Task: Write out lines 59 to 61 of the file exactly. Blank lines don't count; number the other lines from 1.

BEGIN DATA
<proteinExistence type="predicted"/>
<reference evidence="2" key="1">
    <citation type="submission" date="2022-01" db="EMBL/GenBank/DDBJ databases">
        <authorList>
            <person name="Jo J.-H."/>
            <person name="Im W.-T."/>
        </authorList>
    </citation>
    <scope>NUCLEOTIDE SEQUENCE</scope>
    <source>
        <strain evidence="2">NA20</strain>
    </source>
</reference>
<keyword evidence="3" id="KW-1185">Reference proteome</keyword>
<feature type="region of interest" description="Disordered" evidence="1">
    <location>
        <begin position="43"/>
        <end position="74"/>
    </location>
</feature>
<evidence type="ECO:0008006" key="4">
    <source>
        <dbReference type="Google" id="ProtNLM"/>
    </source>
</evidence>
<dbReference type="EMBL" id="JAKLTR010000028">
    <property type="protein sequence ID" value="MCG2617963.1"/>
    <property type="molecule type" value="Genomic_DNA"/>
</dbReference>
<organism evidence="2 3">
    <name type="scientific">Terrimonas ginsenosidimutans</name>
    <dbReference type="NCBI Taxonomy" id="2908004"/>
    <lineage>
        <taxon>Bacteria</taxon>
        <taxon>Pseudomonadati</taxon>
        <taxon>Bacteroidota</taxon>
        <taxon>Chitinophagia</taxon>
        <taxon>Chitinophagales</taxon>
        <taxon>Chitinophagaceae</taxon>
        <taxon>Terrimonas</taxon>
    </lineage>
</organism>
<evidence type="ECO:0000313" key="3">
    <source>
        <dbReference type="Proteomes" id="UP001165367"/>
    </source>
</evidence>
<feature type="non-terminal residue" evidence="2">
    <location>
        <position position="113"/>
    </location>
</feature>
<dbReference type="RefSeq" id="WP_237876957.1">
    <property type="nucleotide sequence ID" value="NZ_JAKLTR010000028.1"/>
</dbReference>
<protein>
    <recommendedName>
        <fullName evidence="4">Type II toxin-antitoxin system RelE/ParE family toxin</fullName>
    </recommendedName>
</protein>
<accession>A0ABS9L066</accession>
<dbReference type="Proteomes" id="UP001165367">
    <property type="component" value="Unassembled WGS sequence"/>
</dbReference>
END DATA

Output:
    </recommendedName>
</protein>
<accession>A0ABS9L066</accession>